This page created 6 April 2014, and last modified: 2 August 2015 (P.Nessana 15 reference added)
The Balistarii Theodosiaci is listed (15.34 in Ingo Maier's numbering scheme) as the ninth of pseudocomitatenses units under the Magister Militum per Orientem. Its shield pattern (14#15), as shown in various manuscripts under the matching label (14.p) Balistarii Theodosiaci, is as below:
The shield pattern has a yellow boss encircled with a red band, a white main field with a red rim, and an 8-pointed star in the 12 o'clock position (6-pointed in M, B). The shield pattern is clearly related to three other units under the command of the Magister Militum per Orientem, as a side-by-side comparison of the Paris manuscript shields shows:
The Balistarii Theodosiaci would thus appear to be either a detachment of the Legio secunda Flavia Constantia Thebaeorum (15.22), or a former limitanei unit that was brigaded with it, and given a similar shield pattern to help integrate the two. Legio secunda Flavia Constantia Thebaeorum appears to have originated as a detachment of Legio secunda Flavia Constantia Thebaeorum in Egypt that was moved to Macedonia during the start of Theodosius I's reign, during the big troop exchange related by Zosimus (IV.27). That the pattern of the Balistarii Theodosiaci is differentiated from the that of the Legio secunda Flavia Constantia Thebaeorum purely by the addition of a small 8-pointed start, the primary symbol of Macedonia, is very suggestive that the Balistarii Theodosiaci, at least, gained its shield pattern in Macedonia, and probably the Legio secunda Flavia Constantia Thebaeorum as well, and likewise for the Prima Flavia Constantia (15.21) and Balistarii seniores (15.20). Accordingly, these shield patterns should be dated to very early in Theodosius' reign, when the Egyptian units arrived in the Balkans; and at some later time the Legio secunda Flavia Constantia Thebaeorum was moved east, to join what became the command of the Magister Militum per Orientem, which, contrary to Zosimus' statements (IV.27), most scholars agree (see Burns, page 313, note 49, and pages 98-100) cannot have been formed until 386 at the earliest.
If this is the case, why the Balistarii Theodosiaci is a pseudocomitatenses unit, rather than a legio comitatenses like the Balistarii seniores that is also in the Magister Militum per Orientem's command, needs explaining. Perhaps it, unlike the Balistarii seniores, only joined the field army much later.
Regarding this, inscriptional evidence (AE 1808,178) from Kherson in the Crimea during the reign of Valentinina I (367-375) mentions a S T V BAL[... ...]. The "BAL" part of this inscription has been seen as a reference to the Balistarii seniores (e.g. by Roger Tomlin, Seniores-Iuniores in the Late-Roman Field Army (1972), at p 272, available here). However, given one of the largest towns in the Crimea in the 4th century was none other than Theodosia (modern Feodosia), I suspect that this might instead refer to the Balistarii Theodosiaci, whose name would then refer to the locality, and not, as might be imagined, to the emperor Theodosius. Since Theodosia was taken by the Huns ca. 375, if the Balistarii Theodosiaci was garrisoning the town, it would presumably have been evacuated no later than then. It may have been relocated to some other station before joining the field army, but keeping its former station name (cf. the Praefectus militum Carronentium, under (51.3) the Dux tractus Armoricani et Nervicani, who is nonetheless stationed at Blabia, and not Grannono). Alternatively it may have joined the field army directly, and have retained its pseudocomitatenses status for the next twenty years - by no means impossible, as the example of the Prima Armeniaca (15.26) shows. However, since another inscription (IOSPE 5.6), from Cherson, and dating to 487 or 488, records (in Greek, image here) the presence of a unit of "Ballistrarion", this would imply that the Crimean Balistarii unit either never (in whole) left the region, or that (part of) it returned later. Incidentally, it is recorded by Constantine Porphyrogenitus (section 53) that in the reign of Diocletian, the neighbouring city of Cherson had used ballistae to destroy a force of Bosporans in am ambush. These were possibly supplied by the Roman army campaigning with them at the time, but in any case, evidently the employment of artillery was nothing exceptional in the area.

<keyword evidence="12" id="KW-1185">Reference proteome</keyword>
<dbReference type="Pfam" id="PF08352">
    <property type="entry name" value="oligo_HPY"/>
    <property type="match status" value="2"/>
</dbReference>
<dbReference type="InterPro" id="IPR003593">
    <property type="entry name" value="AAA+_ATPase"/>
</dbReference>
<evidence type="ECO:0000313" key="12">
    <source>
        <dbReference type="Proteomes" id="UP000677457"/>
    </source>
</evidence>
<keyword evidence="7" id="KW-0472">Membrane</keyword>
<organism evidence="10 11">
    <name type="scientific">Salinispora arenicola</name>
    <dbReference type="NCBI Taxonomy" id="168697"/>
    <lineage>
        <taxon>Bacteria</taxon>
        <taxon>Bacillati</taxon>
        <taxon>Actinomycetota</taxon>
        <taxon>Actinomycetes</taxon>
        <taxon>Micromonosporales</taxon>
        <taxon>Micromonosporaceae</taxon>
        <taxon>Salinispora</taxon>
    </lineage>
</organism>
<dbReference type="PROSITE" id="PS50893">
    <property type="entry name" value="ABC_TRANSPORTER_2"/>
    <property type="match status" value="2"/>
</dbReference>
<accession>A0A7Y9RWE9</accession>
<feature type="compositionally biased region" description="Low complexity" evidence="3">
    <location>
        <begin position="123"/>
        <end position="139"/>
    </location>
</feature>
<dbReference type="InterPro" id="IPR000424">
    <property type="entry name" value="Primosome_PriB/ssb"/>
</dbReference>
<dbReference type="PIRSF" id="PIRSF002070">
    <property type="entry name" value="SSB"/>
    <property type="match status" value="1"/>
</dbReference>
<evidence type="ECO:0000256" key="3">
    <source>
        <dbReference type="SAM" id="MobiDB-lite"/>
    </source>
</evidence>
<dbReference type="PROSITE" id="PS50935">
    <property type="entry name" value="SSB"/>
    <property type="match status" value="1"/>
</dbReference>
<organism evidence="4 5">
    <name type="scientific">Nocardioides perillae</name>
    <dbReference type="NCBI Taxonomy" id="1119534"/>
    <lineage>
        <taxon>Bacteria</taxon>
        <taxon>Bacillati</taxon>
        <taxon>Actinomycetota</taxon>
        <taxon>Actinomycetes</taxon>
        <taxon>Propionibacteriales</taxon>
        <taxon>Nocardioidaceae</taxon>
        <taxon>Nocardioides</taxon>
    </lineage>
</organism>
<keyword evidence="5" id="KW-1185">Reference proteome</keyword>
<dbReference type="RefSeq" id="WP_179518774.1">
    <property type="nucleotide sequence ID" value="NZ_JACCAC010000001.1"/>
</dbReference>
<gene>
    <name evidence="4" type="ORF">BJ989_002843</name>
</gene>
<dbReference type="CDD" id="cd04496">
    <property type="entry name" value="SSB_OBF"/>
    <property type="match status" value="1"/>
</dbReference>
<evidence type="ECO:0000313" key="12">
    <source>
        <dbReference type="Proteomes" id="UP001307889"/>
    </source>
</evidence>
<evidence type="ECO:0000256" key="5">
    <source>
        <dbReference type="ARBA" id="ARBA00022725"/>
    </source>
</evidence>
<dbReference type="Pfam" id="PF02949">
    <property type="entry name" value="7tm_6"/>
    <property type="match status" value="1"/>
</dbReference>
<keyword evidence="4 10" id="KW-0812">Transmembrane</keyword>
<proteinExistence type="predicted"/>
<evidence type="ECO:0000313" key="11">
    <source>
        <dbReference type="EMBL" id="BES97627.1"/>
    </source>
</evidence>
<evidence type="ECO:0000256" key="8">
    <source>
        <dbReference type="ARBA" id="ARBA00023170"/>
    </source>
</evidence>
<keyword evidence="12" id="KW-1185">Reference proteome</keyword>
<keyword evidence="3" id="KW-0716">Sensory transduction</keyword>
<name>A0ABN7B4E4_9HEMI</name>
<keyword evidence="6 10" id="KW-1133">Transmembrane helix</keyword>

Another potential post-Notitia reference to the unit has been found, from Nabatean Nizana in the Negev, since a papyrus receipt from there dated 30 May 511 records (in Greek) (P.Nessana 15, line 3) the "[str]atiote[s] arithmou ton kathosiome(enon) Theodosiakon", i.e. the "[so]ldier[s] of the faith(ful) unit the Theodosiaci". While it is notable that the Cherson inscription also uses the word "kathosiomenon" ("faithful, loyal, dedicated") in describing the unit, this seems to have been something of a commonplace, however, so perhaps no special import should be attached to this.
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